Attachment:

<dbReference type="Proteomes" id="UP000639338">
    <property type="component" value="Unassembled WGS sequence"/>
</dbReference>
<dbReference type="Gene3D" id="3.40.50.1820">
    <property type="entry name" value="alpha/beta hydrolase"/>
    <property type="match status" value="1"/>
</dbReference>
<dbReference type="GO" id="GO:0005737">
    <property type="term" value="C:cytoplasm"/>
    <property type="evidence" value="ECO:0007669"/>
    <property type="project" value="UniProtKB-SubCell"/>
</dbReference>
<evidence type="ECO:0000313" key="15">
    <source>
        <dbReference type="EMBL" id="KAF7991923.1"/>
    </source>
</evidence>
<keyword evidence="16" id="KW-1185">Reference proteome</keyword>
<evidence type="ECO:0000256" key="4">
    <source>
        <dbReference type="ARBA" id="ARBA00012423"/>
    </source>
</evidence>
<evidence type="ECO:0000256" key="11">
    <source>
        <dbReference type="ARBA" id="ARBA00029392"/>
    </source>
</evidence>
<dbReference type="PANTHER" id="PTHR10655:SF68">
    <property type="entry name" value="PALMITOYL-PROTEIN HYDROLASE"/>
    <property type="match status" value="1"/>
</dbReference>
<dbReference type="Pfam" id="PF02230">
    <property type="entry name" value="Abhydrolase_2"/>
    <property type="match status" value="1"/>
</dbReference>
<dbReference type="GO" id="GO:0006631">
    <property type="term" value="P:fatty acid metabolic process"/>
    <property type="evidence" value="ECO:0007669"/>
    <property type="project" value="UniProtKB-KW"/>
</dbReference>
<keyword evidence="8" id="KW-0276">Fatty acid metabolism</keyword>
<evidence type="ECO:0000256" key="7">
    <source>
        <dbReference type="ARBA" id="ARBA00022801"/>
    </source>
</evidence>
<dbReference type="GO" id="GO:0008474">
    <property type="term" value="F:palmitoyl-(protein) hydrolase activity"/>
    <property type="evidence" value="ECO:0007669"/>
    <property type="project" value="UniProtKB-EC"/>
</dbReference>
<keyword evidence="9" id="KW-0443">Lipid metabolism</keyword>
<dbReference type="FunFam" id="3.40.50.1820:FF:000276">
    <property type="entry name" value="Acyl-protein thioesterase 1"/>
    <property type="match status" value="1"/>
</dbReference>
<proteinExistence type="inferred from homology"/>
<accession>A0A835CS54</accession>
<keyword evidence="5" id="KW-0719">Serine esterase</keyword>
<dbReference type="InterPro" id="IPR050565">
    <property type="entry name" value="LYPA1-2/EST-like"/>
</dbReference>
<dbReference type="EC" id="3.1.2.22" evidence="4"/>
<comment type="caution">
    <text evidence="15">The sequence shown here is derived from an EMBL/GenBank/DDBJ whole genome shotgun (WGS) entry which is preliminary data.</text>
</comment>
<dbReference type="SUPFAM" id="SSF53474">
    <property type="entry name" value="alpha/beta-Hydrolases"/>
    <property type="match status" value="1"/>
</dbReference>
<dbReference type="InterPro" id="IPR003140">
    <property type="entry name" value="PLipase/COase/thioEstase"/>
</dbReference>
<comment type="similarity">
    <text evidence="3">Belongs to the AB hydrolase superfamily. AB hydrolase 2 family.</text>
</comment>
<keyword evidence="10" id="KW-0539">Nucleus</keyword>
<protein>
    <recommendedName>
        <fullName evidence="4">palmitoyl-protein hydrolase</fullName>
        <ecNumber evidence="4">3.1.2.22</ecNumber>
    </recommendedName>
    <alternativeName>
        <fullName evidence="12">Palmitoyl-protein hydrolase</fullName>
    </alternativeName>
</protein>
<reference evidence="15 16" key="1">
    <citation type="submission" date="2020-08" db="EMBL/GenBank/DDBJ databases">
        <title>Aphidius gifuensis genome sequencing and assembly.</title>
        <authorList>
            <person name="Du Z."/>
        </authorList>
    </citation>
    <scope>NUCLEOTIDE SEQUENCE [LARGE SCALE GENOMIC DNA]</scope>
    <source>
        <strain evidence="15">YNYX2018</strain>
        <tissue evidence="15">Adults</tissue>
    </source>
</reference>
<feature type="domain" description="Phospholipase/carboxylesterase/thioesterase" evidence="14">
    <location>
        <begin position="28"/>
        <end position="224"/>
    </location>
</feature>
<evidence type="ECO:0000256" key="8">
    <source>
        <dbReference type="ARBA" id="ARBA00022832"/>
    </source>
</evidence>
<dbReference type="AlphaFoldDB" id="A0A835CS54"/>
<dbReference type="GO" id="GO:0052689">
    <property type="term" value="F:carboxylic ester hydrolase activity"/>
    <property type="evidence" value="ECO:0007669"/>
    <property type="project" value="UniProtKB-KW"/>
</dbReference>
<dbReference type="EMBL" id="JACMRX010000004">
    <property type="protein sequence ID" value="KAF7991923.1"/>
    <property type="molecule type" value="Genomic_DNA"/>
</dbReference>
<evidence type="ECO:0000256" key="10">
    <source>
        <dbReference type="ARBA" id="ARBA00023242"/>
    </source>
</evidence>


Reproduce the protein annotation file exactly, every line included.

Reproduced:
<dbReference type="Proteomes" id="UP000639338">
    <property type="component" value="Unassembled WGS sequence"/>
</dbReference>
<dbReference type="Gene3D" id="3.40.50.1820">
    <property type="entry name" value="alpha/beta hydrolase"/>
    <property type="match status" value="1"/>
</dbReference>
<dbReference type="GO" id="GO:0005737">
    <property type="term" value="C:cytoplasm"/>
    <property type="evidence" value="ECO:0007669"/>
    <property type="project" value="UniProtKB-SubCell"/>
</dbReference>
<evidence type="ECO:0000313" key="15">
    <source>
        <dbReference type="EMBL" id="KAF7991923.1"/>
    </source>
</evidence>
<keyword evidence="16" id="KW-1185">Reference proteome</keyword>
<evidence type="ECO:0000256" key="4">
    <source>
        <dbReference type="ARBA" id="ARBA00012423"/>
    </source>
</evidence>
<evidence type="ECO:0000256" key="11">
    <source>
        <dbReference type="ARBA" id="ARBA00029392"/>
    </source>
</evidence>
<dbReference type="PANTHER" id="PTHR10655:SF68">
    <property type="entry name" value="PALMITOYL-PROTEIN HYDROLASE"/>
    <property type="match status" value="1"/>
</dbReference>
<dbReference type="Pfam" id="PF02230">
    <property type="entry name" value="Abhydrolase_2"/>
    <property type="match status" value="1"/>
</dbReference>
<dbReference type="GO" id="GO:0006631">
    <property type="term" value="P:fatty acid metabolic process"/>
    <property type="evidence" value="ECO:0007669"/>
    <property type="project" value="UniProtKB-KW"/>
</dbReference>
<keyword evidence="8" id="KW-0276">Fatty acid metabolism</keyword>
<evidence type="ECO:0000256" key="7">
    <source>
        <dbReference type="ARBA" id="ARBA00022801"/>
    </source>
</evidence>
<dbReference type="GO" id="GO:0008474">
    <property type="term" value="F:palmitoyl-(protein) hydrolase activity"/>
    <property type="evidence" value="ECO:0007669"/>
    <property type="project" value="UniProtKB-EC"/>
</dbReference>
<keyword evidence="9" id="KW-0443">Lipid metabolism</keyword>
<dbReference type="FunFam" id="3.40.50.1820:FF:000276">
    <property type="entry name" value="Acyl-protein thioesterase 1"/>
    <property type="match status" value="1"/>
</dbReference>
<proteinExistence type="inferred from homology"/>
<accession>A0A835CS54</accession>
<keyword evidence="5" id="KW-0719">Serine esterase</keyword>
<dbReference type="InterPro" id="IPR050565">
    <property type="entry name" value="LYPA1-2/EST-like"/>
</dbReference>
<dbReference type="EC" id="3.1.2.22" evidence="4"/>
<comment type="caution">
    <text evidence="15">The sequence shown here is derived from an EMBL/GenBank/DDBJ whole genome shotgun (WGS) entry which is preliminary data.</text>
</comment>
<dbReference type="SUPFAM" id="SSF53474">
    <property type="entry name" value="alpha/beta-Hydrolases"/>
    <property type="match status" value="1"/>
</dbReference>
<dbReference type="InterPro" id="IPR003140">
    <property type="entry name" value="PLipase/COase/thioEstase"/>
</dbReference>
<comment type="similarity">
    <text evidence="3">Belongs to the AB hydrolase superfamily. AB hydrolase 2 family.</text>
</comment>
<keyword evidence="10" id="KW-0539">Nucleus</keyword>
<protein>
    <recommendedName>
        <fullName evidence="4">palmitoyl-protein hydrolase</fullName>
        <ecNumber evidence="4">3.1.2.22</ecNumber>
    </recommendedName>
    <alternativeName>
        <fullName evidence="12">Palmitoyl-protein hydrolase</fullName>
    </alternativeName>
</protein>
<reference evidence="15 16" key="1">
    <citation type="submission" date="2020-08" db="EMBL/GenBank/DDBJ databases">
        <title>Aphidius gifuensis genome sequencing and assembly.</title>
        <authorList>
            <person name="Du Z."/>
        </authorList>
    </citation>
    <scope>NUCLEOTIDE SEQUENCE [LARGE SCALE GENOMIC DNA]</scope>
    <source>
        <strain evidence="15">YNYX2018</strain>
        <tissue evidence="15">Adults</tissue>
    </source>
</reference>
<feature type="domain" description="Phospholipase/carboxylesterase/thioesterase" evidence="14">
    <location>
        <begin position="28"/>
        <end position="224"/>
    </location>
</feature>
<evidence type="ECO:0000256" key="8">
    <source>
        <dbReference type="ARBA" id="ARBA00022832"/>
    </source>
</evidence>
<dbReference type="AlphaFoldDB" id="A0A835CS54"/>
<dbReference type="GO" id="GO:0052689">
    <property type="term" value="F:carboxylic ester hydrolase activity"/>
    <property type="evidence" value="ECO:0007669"/>
    <property type="project" value="UniProtKB-KW"/>
</dbReference>
<dbReference type="EMBL" id="JACMRX010000004">
    <property type="protein sequence ID" value="KAF7991923.1"/>
    <property type="molecule type" value="Genomic_DNA"/>
</dbReference>
<evidence type="ECO:0000256" key="10">
    <source>
        <dbReference type="ARBA" id="ARBA00023242"/>
    </source>
</evidence>